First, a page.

September 14, 2010
6 / 10
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Ivan
A classic links course, the proffesssional made us welcome, we had an excellent sandwich before setting out. I thought the course was much better than it's neighber Royal West Norfolk as it offered a wide variety of holes. We played it in a fairly strong wind which ment that scoring going out was excellent but a real battle coming home. Happy with a 30 point return but feel could do better without quite so much wind.
July 26, 2010
8 / 10
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Patrick McGarey
Although seemingly often criticized or faint-praised (holes too similar, par fives not tough enough, etc.), I found Hunstanton to be an extremely worthwhile links course. The conditioning was excellent, a variety of shots were required and there was just enought quirkiness (a blind par three on the backside) to represent a "true" links experience. I visited in April 2010 and played in sunny, windless conditions. Play was a bit slow due to a youth tournament in progress, but I played in just under four hours, so nothing to really complain about. The greens were in top shape and putted very fairly. My only warning to fellow players is that the water described (in the strokesaver books) as behind the green on the par five second is actually a burn running along the left side of the green. This led to an unneeded double bogey after playing pretty much the shots I tried to. I'll have to come back and make up for this blemish! Hunstaton and Royal West Norfolk make a great one-two punch (and don't forget Royal Cromer and Sheringham in the same area).
May 11, 2010
8 / 10
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jon dougherty
Wonderful course. A complete pain to get to but well worth the trip.We played on a cool but dry day in mid October in a fruity northerly wind (i'm sure the locals would call it a wee breeze).A beautiful clubhouse and friendly welcome- log fire and hot coffee-made me feel like just sitting around rather than getting on the course. The course really kicks into life at the 6th which has to be one of the best short par-4's in the world-you play a little pitch into a horribly exposed elevated green with potential disaster on all sides.I cannot rate this hole highly enough. The rest of the course is just tough but emminently fair.It is as is usual with links all dependent on the wind.I i agree that the 14th seems a little bit of place(blind par-3)but the last 4 holes are superb especially 16 and 17.You feel there is class at Hunstanton. The greens were pretty decent-I was told that they have had loads of problems over the years getting the new greens to bed in correctly but they were emminetly playable and are certainly'getting there'. I think it's probably a bit fairer than Brancaster just along the coast although playing both would be a great experience.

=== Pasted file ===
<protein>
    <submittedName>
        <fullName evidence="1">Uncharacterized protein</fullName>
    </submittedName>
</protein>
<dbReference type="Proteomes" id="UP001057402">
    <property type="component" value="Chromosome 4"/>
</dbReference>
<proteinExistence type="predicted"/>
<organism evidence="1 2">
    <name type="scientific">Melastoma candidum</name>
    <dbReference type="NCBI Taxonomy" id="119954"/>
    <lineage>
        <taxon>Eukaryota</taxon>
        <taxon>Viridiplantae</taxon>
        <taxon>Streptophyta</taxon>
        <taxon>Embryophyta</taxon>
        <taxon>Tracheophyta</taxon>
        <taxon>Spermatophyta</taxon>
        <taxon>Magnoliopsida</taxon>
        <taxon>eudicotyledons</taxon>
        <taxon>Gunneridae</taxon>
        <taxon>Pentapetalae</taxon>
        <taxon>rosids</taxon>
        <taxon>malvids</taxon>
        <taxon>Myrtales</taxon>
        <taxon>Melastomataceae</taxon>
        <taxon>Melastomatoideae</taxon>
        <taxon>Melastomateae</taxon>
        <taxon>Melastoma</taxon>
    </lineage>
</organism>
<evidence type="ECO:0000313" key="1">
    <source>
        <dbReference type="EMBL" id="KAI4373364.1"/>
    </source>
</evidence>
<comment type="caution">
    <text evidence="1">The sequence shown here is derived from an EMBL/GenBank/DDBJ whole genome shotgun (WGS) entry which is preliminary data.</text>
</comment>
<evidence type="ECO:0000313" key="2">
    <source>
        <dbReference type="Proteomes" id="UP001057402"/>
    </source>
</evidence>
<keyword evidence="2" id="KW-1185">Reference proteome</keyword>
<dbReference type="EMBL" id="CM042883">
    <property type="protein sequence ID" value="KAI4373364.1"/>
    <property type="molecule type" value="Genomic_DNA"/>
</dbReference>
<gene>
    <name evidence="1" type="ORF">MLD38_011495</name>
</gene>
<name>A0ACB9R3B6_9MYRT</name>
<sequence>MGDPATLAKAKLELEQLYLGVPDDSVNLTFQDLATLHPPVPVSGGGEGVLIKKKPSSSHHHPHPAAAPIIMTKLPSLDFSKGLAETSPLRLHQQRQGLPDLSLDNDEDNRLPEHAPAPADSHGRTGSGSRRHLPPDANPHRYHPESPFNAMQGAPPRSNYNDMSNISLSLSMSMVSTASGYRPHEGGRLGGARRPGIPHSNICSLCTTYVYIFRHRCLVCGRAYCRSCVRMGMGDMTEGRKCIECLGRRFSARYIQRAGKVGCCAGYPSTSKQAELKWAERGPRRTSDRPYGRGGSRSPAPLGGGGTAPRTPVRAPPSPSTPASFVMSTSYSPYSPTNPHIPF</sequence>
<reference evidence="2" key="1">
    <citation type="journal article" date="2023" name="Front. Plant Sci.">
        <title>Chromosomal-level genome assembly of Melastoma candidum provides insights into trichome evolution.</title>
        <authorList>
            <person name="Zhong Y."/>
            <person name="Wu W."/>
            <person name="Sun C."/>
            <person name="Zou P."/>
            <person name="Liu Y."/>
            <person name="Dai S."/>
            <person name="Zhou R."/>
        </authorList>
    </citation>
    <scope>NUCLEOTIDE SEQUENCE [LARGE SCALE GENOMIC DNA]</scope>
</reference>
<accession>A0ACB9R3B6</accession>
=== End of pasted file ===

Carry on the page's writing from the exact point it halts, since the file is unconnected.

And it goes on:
November 06, 2009
8 / 10
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heffalump
OK, I have to admit bias. Played Hunstanton on a windless day and shot 71 gross. (I play off 12). This means I loved the place. It is a real challenge with great views and is really interesting, marred by one awful par 3. (Totally blind played over a hill)
August 28, 2009
8 / 10
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Craig Morrison
Hunstanton is a fabulous course. I believe it should rate more highly on this site than it does. (At time of writing it’s number 40). Actually, perhaps there are 39 courses its superior in England… But the confusion arises because its near neighbour, Brancaster, is ranked 18. Now, I prefer the holiday golf at Brancaster to the sterner test at Hunstanton, but in the real world, geographically and in terms of golfing worth, there’s very little between these tracks. Anyway, play Hunstanton. There are many good holes here and they’re especially found on the back nine. That’s simply because the best land closest to the sea has been used for the inward half (and most courses use their seaside land for the front nine – Macrihanish, Balgownie, Troon etc. - so this makes a pleasant change). Also though, play Brancaster. Unlike Hunstanton this place has some great holes, not just good ones. But there are a few ropy ones at Brancaster too. Hunstanton is probably a more serious golf course. But Brancaster – across its mix of great and average holes – has something a jot more magical about it. ANGLOSCOT
August 18, 2009
6 / 10